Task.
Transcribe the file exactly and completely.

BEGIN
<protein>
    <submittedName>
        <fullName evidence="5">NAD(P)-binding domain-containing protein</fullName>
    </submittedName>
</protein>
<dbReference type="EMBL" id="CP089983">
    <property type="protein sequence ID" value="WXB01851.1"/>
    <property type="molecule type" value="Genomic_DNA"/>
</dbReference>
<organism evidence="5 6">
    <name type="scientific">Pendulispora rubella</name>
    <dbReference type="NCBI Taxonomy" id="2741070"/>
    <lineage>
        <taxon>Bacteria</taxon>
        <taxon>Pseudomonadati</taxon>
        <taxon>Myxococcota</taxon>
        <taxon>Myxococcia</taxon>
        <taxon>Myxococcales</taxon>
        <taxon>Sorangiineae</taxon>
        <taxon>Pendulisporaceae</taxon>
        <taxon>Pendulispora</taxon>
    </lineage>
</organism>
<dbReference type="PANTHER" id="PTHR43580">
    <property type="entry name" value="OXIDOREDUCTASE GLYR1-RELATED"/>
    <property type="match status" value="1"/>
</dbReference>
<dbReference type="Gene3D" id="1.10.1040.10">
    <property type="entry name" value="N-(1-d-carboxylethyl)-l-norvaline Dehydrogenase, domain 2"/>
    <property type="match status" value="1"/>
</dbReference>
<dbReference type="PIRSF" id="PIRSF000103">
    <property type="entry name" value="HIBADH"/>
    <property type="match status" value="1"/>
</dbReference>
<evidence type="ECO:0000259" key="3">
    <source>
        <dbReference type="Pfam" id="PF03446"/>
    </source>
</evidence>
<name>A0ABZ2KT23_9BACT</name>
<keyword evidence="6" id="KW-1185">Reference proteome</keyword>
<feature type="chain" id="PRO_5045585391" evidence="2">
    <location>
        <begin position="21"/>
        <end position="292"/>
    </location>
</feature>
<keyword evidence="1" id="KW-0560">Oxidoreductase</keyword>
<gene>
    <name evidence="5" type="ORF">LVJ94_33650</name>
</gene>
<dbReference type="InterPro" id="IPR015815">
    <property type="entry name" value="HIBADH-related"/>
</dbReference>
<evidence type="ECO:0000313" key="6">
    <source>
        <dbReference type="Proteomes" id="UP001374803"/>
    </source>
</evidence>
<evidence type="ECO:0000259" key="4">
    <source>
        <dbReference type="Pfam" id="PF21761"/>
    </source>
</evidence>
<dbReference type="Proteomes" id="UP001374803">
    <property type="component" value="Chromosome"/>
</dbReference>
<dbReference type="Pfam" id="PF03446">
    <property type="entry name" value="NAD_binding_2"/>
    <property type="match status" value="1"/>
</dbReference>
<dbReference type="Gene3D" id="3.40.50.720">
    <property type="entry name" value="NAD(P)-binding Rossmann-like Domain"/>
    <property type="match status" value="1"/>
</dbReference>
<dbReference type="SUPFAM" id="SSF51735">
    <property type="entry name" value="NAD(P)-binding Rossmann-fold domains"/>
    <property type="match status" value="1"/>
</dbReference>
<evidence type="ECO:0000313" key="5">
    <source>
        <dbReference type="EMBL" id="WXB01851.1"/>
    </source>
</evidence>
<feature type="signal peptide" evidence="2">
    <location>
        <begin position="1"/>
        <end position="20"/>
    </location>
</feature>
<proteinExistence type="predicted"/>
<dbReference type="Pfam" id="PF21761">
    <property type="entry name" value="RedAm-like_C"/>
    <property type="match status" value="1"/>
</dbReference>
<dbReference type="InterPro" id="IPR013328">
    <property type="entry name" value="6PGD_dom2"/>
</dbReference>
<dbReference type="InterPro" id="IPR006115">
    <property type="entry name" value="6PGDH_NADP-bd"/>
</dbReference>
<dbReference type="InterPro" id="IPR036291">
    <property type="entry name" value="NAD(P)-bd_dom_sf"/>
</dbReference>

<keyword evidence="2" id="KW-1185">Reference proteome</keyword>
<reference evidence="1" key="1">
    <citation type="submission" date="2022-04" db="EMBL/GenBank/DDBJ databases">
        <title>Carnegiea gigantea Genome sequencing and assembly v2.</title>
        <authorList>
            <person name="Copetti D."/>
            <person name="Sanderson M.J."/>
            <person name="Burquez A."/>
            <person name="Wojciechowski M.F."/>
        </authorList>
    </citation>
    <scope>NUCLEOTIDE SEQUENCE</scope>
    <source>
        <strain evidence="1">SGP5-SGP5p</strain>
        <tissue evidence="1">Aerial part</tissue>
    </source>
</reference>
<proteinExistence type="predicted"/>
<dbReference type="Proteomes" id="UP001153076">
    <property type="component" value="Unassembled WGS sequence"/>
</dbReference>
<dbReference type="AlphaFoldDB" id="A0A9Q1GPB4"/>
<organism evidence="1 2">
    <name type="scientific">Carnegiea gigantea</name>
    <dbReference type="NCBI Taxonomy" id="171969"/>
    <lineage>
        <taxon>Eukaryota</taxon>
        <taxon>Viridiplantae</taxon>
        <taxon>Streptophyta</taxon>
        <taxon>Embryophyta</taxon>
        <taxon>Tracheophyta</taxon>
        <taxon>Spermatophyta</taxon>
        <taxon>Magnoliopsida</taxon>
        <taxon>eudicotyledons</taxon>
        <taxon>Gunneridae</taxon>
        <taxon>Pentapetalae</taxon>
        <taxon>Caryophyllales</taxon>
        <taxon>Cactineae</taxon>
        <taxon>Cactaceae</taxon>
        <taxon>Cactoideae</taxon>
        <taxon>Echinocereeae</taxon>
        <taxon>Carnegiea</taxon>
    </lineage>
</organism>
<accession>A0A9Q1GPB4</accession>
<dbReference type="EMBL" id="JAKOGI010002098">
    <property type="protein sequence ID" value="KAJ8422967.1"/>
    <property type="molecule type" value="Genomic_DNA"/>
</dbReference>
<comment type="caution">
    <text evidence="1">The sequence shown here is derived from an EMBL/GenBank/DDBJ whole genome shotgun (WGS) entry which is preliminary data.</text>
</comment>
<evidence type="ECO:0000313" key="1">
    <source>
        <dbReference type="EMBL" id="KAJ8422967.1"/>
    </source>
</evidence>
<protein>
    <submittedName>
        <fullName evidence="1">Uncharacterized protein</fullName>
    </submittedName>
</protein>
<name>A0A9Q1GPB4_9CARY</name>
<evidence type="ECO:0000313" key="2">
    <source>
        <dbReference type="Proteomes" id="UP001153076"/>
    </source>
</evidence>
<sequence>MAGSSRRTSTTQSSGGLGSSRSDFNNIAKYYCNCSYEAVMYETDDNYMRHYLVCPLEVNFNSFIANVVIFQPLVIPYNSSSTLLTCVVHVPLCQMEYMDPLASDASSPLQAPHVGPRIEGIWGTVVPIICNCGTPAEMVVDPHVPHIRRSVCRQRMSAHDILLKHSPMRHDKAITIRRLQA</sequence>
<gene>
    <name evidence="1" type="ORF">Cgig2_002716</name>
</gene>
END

<protein>
    <submittedName>
        <fullName evidence="5">NAD(P)-binding domain-containing protein</fullName>
    </submittedName>
</protein>
<dbReference type="EMBL" id="CP089983">
    <property type="protein sequence ID" value="WXB01851.1"/>
    <property type="molecule type" value="Genomic_DNA"/>
</dbReference>
<organism evidence="5 6">
    <name type="scientific">Pendulispora rubella</name>
    <dbReference type="NCBI Taxonomy" id="2741070"/>
    <lineage>
        <taxon>Bacteria</taxon>
        <taxon>Pseudomonadati</taxon>
        <taxon>Myxococcota</taxon>
        <taxon>Myxococcia</taxon>
        <taxon>Myxococcales</taxon>
        <taxon>Sorangiineae</taxon>
        <taxon>Pendulisporaceae</taxon>
        <taxon>Pendulispora</taxon>
    </lineage>
</organism>
<dbReference type="PANTHER" id="PTHR43580">
    <property type="entry name" value="OXIDOREDUCTASE GLYR1-RELATED"/>
    <property type="match status" value="1"/>
</dbReference>
<dbReference type="Gene3D" id="1.10.1040.10">
    <property type="entry name" value="N-(1-d-carboxylethyl)-l-norvaline Dehydrogenase, domain 2"/>
    <property type="match status" value="1"/>
</dbReference>
<dbReference type="PIRSF" id="PIRSF000103">
    <property type="entry name" value="HIBADH"/>
    <property type="match status" value="1"/>
</dbReference>
<evidence type="ECO:0000259" key="3">
    <source>
        <dbReference type="Pfam" id="PF03446"/>
    </source>
</evidence>
<name>A0ABZ2KT23_9BACT</name>
<keyword evidence="6" id="KW-1185">Reference proteome</keyword>
<feature type="chain" id="PRO_5045585391" evidence="2">
    <location>
        <begin position="21"/>
        <end position="292"/>
    </location>
</feature>
<keyword evidence="1" id="KW-0560">Oxidoreductase</keyword>
<gene>
    <name evidence="5" type="ORF">LVJ94_33650</name>
</gene>
<dbReference type="InterPro" id="IPR015815">
    <property type="entry name" value="HIBADH-related"/>
</dbReference>
<evidence type="ECO:0000313" key="6">
    <source>
        <dbReference type="Proteomes" id="UP001374803"/>
    </source>
</evidence>
<evidence type="ECO:0000259" key="4">
    <source>
        <dbReference type="Pfam" id="PF21761"/>
    </source>
</evidence>
<dbReference type="Proteomes" id="UP001374803">
    <property type="component" value="Chromosome"/>
</dbReference>
<dbReference type="Pfam" id="PF03446">
    <property type="entry name" value="NAD_binding_2"/>
    <property type="match status" value="1"/>
</dbReference>
<dbReference type="Gene3D" id="3.40.50.720">
    <property type="entry name" value="NAD(P)-binding Rossmann-like Domain"/>
    <property type="match status" value="1"/>
</dbReference>
<dbReference type="SUPFAM" id="SSF51735">
    <property type="entry name" value="NAD(P)-binding Rossmann-fold domains"/>
    <property type="match status" value="1"/>
</dbReference>
<evidence type="ECO:0000313" key="5">
    <source>
        <dbReference type="EMBL" id="WXB01851.1"/>
    </source>
</evidence>
<feature type="signal peptide" evidence="2">
    <location>
        <begin position="1"/>
        <end position="20"/>
    </location>
</feature>
<proteinExistence type="predicted"/>
<dbReference type="Pfam" id="PF21761">
    <property type="entry name" value="RedAm-like_C"/>
    <property type="match status" value="1"/>
</dbReference>
<dbReference type="InterPro" id="IPR013328">
    <property type="entry name" value="6PGD_dom2"/>
</dbReference>
<dbReference type="InterPro" id="IPR006115">
    <property type="entry name" value="6PGDH_NADP-bd"/>
</dbReference>
<dbReference type="InterPro" id="IPR036291">
    <property type="entry name" value="NAD(P)-bd_dom_sf"/>
</dbReference>

<keyword evidence="2" id="KW-1185">Reference proteome</keyword>
<reference evidence="1" key="1">
    <citation type="submission" date="2022-04" db="EMBL/GenBank/DDBJ databases">
        <title>Carnegiea gigantea Genome sequencing and assembly v2.</title>
        <authorList>
            <person name="Copetti D."/>
            <person name="Sanderson M.J."/>
            <person name="Burquez A."/>
            <person name="Wojciechowski M.F."/>
        </authorList>
    </citation>
    <scope>NUCLEOTIDE SEQUENCE</scope>
    <source>
        <strain evidence="1">SGP5-SGP5p</strain>
        <tissue evidence="1">Aerial part</tissue>
    </source>
</reference>
<proteinExistence type="predicted"/>
<dbReference type="Proteomes" id="UP001153076">
    <property type="component" value="Unassembled WGS sequence"/>
</dbReference>
<dbReference type="AlphaFoldDB" id="A0A9Q1GPB4"/>
<organism evidence="1 2">
    <name type="scientific">Carnegiea gigantea</name>
    <dbReference type="NCBI Taxonomy" id="171969"/>
    <lineage>
        <taxon>Eukaryota</taxon>
        <taxon>Viridiplantae</taxon>
        <taxon>Streptophyta</taxon>
        <taxon>Embryophyta</taxon>
        <taxon>Tracheophyta</taxon>
        <taxon>Spermatophyta</taxon>
        <taxon>Magnoliopsida</taxon>
        <taxon>eudicotyledons</taxon>
        <taxon>Gunneridae</taxon>
        <taxon>Pentapetalae</taxon>
        <taxon>Caryophyllales</taxon>
        <taxon>Cactineae</taxon>
        <taxon>Cactaceae</taxon>
        <taxon>Cactoideae</taxon>
        <taxon>Echinocereeae</taxon>
        <taxon>Carnegiea</taxon>
    </lineage>
</organism>
<accession>A0A9Q1GPB4</accession>
<dbReference type="EMBL" id="JAKOGI010002098">
    <property type="protein sequence ID" value="KAJ8422967.1"/>
    <property type="molecule type" value="Genomic_DNA"/>
</dbReference>
<comment type="caution">
    <text evidence="1">The sequence shown here is derived from an EMBL/GenBank/DDBJ whole genome shotgun (WGS) entry which is preliminary data.</text>
</comment>
<evidence type="ECO:0000313" key="1">
    <source>
        <dbReference type="EMBL" id="KAJ8422967.1"/>
    </source>
</evidence>
<protein>
    <submittedName>
        <fullName evidence="1">Uncharacterized protein</fullName>
    </submittedName>
</protein>
<name>A0A9Q1GPB4_9CARY</name>
<evidence type="ECO:0000313" key="2">
    <source>
        <dbReference type="Proteomes" id="UP001153076"/>
    </source>
</evidence>
<sequence>MAGSSRRTSTTQSSGGLGSSRSDFNNIAKYYCNCSYEAVMYETDDNYMRHYLVCPLEVNFNSFIANVVIFQPLVIPYNSSSTLLTCVVHVPLCQMEYMDPLASDASSPLQAPHVGPRIEGIWGTVVPIICNCGTPAEMVVDPHVPHIRRSVCRQRMSAHDILLKHSPMRHDKAITIRRLQA</sequence>
<gene>
    <name evidence="1" type="ORF">Cgig2_002716</name>
</gene>